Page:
Self-optimizing and adaptive networks enabling multidomain communications


Networks of autonomous and wirelessly connected sensors between unmanned aerial vehicles (UAVs) and unmanned underwater vehicles (UUVs) play a key role to accomplish a common goal in multiple domains’ applications. Some of these applications include offshore oil and gas exploration, infrastructure monitoring, tactical surveillance, and environmental monitoring. However, establishing a high data rate, robust, bi-directional communication link between aerial and underwater assets is still uncharted territory. Currently, the only viable way to establish a communication link between aerial and underwater assets is to deploy floating devices that are capable of relaying data. Floating buoys equipped with both acoustic and RF communication capabilities have been widely used as gateways between underwater and terrestrial networks. Nevertheless, such floating buoy systems are vulnerable to environmental effects such as ocean dynamics and harsh weather conditions. Moreover, in military or other critical applications, they can be easily detected, tampered with, jammed, or deactivated. Buoys may also significantly limit the operational area of aerial and underwater assets, as it may be prohibitive to deploy them over large ocean areas in terms of time and cost. Using autonomous surface vehicles as gateways nodes or continuously operating UUVs to resurface and act as data mules are other alternative approaches. However, such modes would substantially limit operational capabilities and raise severe security issues. Therefore, new communication systems should be developed to address these challenges.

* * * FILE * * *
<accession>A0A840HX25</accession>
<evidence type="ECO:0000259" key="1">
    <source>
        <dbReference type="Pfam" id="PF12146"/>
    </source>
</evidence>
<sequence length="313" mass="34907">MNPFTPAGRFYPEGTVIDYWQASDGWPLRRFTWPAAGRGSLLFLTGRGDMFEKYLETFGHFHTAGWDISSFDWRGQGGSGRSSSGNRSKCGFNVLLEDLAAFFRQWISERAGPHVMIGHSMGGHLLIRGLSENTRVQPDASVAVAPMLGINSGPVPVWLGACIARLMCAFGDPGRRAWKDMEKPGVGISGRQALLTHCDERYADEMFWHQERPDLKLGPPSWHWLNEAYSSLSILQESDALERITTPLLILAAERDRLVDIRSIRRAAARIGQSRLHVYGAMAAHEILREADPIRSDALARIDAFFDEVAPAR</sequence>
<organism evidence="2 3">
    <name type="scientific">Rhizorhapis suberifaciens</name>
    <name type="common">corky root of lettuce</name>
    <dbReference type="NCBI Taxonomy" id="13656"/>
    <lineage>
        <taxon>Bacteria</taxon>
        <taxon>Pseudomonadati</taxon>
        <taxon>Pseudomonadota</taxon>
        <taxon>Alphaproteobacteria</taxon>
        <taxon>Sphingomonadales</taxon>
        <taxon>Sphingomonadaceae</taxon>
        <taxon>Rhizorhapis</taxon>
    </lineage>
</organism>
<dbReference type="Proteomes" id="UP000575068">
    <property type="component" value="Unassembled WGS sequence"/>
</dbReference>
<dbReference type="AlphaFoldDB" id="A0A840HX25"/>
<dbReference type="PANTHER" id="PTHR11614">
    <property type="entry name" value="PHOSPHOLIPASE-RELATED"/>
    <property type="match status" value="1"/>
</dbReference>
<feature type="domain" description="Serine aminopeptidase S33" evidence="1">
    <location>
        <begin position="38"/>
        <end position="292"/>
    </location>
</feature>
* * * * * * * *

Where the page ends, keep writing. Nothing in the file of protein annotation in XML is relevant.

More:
Technology Overview

Researchers at Northeastern have designed a communication system enabling aerial and underwater assets to establish bi-directional links through the air-water interface, without requiring any relay nodes, using software-defined visible light networking. This system consists of a software-defined visible light communication (VLC) modem based on a reconfigurable System-on-Chip (SoC) architecture incorporating a field-programmable gate array (FPGA) and a general-purpose processing unit. Custom-designed VLC front end is incorporated with the processing unit, which includes LED/Laser driver with LEDs/Lasers for signal transmission, photodetector, and variable gain amplifier (VGA) for signal detection. This modem enables high data rate, robust, full-duplex, and bi-directional visible light for underwater, across the air-water interface, and aerial communication. The flexible and adaptive nature of the software-defined architecture ensures successful communication in various environmental conditions. Custom encapsulation ensures durable operation for underwater operation and mechanical steering enables directional communication between different network nodes. Communication through the air-water interface capability of this modem eliminates the usage of surface nodes such as buoys. 


  • High data rate
  • High bandwidth
  • Low latency 
  • Adaptive and flexibility of communication 
  • High Security 


  • Offshore oil and gas exploration
  • Infrastructure monitoring
  • Tactical surveillance
  • Multidomain operations 
  • Environmental monitoring
  • Multidomain swarm control 


  • Licensing
  • Research collaboration 
  • Partnership 
Patent Information:
For Information, Contact:
Mark Saulich
Associate Director of Commercialization
Northeastern University
Kerem Enhos
Emrecan Demirors
Tommaso Melodia
Optical Communication
Software-defined Networks
Visible Light Communication (VLC)